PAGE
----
What is it about?

A description of a new ichthyosaur, Thalassodraco etchesi. This is a new and unusual Late Jurassic ichthyosaur, with large boney protuberances on the top of the head, and over 280 tiny teeth. This 2 metre long marine reptile inhabited the Late Jurassic seas in the UK some 150 million years ago. Upon its death, it sank to the seafloor where it was partially buried in oozy sediment. This led to a very high level of preservation, including ossified ligament and internal organs.

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Why is it important?

This discovery adds to the diversity of ichthyosaurs in the Kimmeridge Clay Formation and emphasises the important contribution of private collectors in palaeontology.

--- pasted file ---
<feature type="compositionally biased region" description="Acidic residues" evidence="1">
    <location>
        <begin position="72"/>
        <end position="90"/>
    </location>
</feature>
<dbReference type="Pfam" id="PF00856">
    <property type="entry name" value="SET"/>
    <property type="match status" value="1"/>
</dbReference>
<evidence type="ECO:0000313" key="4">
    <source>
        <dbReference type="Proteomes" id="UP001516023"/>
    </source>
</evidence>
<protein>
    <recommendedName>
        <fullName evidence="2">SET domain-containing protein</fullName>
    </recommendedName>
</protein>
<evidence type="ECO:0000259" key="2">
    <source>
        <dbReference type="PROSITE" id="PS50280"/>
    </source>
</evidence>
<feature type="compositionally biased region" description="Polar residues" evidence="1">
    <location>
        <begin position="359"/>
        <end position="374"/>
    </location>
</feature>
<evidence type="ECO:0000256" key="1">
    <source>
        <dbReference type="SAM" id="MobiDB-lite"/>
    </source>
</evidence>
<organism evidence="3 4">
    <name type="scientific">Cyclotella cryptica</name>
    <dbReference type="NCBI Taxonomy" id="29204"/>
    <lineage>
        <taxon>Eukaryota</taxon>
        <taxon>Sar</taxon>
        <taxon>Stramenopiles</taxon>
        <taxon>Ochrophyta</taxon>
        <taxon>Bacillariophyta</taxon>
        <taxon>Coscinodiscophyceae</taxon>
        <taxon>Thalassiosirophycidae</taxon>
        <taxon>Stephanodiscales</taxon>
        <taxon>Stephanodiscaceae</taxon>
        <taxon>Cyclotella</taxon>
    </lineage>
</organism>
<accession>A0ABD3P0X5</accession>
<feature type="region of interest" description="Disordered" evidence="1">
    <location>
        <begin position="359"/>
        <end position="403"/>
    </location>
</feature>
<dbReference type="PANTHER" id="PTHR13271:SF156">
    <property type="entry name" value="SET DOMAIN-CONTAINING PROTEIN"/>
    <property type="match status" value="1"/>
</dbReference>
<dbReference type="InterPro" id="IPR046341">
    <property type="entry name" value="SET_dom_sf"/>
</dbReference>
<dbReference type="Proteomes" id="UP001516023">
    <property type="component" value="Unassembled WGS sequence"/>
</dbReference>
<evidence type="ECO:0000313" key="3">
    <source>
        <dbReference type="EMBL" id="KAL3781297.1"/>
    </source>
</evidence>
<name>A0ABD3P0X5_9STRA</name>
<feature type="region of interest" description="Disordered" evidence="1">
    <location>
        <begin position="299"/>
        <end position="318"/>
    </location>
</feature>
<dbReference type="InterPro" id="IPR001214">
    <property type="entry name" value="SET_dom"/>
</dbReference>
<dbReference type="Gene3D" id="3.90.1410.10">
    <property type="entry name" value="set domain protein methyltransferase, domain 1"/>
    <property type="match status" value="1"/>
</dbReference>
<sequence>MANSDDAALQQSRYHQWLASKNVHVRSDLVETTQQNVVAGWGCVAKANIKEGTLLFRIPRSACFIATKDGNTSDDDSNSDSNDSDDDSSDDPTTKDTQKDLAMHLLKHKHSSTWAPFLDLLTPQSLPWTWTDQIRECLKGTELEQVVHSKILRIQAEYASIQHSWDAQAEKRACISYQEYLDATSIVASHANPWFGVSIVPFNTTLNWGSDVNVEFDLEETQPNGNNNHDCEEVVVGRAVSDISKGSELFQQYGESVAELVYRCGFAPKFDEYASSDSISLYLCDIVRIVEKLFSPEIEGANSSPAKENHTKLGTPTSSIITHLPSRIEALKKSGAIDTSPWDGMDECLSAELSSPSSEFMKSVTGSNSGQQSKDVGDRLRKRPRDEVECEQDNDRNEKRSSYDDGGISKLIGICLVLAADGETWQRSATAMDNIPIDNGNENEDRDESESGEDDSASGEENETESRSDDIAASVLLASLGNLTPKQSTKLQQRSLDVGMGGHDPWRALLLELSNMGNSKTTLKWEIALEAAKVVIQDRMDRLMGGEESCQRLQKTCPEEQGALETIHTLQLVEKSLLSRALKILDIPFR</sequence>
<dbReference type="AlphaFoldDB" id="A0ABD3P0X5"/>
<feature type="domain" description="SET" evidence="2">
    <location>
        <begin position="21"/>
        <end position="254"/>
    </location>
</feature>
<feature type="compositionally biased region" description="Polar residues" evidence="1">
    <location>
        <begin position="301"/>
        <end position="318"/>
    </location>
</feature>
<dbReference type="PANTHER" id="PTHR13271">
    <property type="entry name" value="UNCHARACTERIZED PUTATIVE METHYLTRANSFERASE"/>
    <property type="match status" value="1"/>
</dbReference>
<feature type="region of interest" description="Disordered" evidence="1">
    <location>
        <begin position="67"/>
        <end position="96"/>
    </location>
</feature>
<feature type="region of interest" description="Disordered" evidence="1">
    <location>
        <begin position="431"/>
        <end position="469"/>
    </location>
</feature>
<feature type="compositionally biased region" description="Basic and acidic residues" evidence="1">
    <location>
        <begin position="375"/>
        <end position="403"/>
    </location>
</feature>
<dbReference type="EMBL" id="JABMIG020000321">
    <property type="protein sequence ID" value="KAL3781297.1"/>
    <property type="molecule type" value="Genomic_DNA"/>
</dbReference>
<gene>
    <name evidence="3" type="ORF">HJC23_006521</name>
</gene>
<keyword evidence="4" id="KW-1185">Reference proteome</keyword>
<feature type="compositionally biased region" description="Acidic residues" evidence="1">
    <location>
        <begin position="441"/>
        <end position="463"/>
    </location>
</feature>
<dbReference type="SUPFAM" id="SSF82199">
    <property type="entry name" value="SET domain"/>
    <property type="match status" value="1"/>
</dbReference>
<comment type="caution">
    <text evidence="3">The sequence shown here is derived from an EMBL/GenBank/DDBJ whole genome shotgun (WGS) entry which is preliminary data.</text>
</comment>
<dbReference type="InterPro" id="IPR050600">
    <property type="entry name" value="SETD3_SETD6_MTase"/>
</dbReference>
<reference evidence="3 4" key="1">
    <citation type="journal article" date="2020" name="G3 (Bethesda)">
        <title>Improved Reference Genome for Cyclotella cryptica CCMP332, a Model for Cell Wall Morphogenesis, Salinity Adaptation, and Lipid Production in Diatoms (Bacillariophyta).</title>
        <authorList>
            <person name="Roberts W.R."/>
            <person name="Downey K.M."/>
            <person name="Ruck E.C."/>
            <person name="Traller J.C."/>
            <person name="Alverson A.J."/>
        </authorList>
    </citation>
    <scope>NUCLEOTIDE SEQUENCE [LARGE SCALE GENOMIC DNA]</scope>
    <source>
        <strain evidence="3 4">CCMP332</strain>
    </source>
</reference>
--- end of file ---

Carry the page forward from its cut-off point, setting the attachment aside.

Writing this article was a pleasure, as it allowed me to honor Dr. Steve Etches, who has worked tirelessly to build an extraordinary collection of Kimmeridge Clay fossils. This ichthyosaur has an incredible level of preservation, and being able to share this in the scientific community, whilst raising awareness of the importance of fossil collecting here in the UK was a great experience.

Megan Lucy Jacobs
University of Portsmouth

Read the Original

This page is a summary of: A new ophthalmosaurid ichthyosaur from the Upper Jurassic (Early Tithonian) Kimmeridge Clay of Dorset, UK, with implications for Late Jurassic ichthyosaur diversity, PLoS ONE, December 2020, PLOS,
DOI: 10.1371/journal.pone.0241700.
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